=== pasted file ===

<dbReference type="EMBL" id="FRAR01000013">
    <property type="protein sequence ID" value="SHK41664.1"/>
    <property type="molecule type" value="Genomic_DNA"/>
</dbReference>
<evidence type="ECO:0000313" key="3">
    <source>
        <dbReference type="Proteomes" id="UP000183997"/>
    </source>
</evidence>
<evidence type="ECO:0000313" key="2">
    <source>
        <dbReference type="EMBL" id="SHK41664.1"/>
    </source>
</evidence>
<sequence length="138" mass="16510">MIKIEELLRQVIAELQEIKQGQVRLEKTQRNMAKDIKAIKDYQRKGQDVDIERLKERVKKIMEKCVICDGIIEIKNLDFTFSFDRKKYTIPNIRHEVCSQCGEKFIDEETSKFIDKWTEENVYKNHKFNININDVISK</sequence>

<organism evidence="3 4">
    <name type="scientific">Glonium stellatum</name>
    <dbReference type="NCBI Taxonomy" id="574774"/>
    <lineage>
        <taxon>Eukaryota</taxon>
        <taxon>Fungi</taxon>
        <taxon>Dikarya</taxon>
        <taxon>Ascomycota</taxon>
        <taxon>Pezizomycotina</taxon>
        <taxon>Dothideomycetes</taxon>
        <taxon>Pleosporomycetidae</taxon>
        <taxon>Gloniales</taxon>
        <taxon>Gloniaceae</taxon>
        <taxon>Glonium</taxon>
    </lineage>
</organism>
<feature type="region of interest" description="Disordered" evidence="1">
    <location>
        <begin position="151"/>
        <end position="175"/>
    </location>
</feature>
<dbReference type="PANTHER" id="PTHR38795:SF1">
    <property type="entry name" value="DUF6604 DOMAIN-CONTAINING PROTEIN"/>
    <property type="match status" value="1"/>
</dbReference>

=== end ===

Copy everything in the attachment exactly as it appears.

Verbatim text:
<dbReference type="EMBL" id="FRAR01000013">
    <property type="protein sequence ID" value="SHK41664.1"/>
    <property type="molecule type" value="Genomic_DNA"/>
</dbReference>
<evidence type="ECO:0000313" key="3">
    <source>
        <dbReference type="Proteomes" id="UP000183997"/>
    </source>
</evidence>
<evidence type="ECO:0000313" key="2">
    <source>
        <dbReference type="EMBL" id="SHK41664.1"/>
    </source>
</evidence>
<sequence length="138" mass="16510">MIKIEELLRQVIAELQEIKQGQVRLEKTQRNMAKDIKAIKDYQRKGQDVDIERLKERVKKIMEKCVICDGIIEIKNLDFTFSFDRKKYTIPNIRHEVCSQCGEKFIDEETSKFIDKWTEENVYKNHKFNININDVISK</sequence>

<organism evidence="3 4">
    <name type="scientific">Glonium stellatum</name>
    <dbReference type="NCBI Taxonomy" id="574774"/>
    <lineage>
        <taxon>Eukaryota</taxon>
        <taxon>Fungi</taxon>
        <taxon>Dikarya</taxon>
        <taxon>Ascomycota</taxon>
        <taxon>Pezizomycotina</taxon>
        <taxon>Dothideomycetes</taxon>
        <taxon>Pleosporomycetidae</taxon>
        <taxon>Gloniales</taxon>
        <taxon>Gloniaceae</taxon>
        <taxon>Glonium</taxon>
    </lineage>
</organism>
<feature type="region of interest" description="Disordered" evidence="1">
    <location>
        <begin position="151"/>
        <end position="175"/>
    </location>
</feature>
<dbReference type="PANTHER" id="PTHR38795:SF1">
    <property type="entry name" value="DUF6604 DOMAIN-CONTAINING PROTEIN"/>
    <property type="match status" value="1"/>
</dbReference>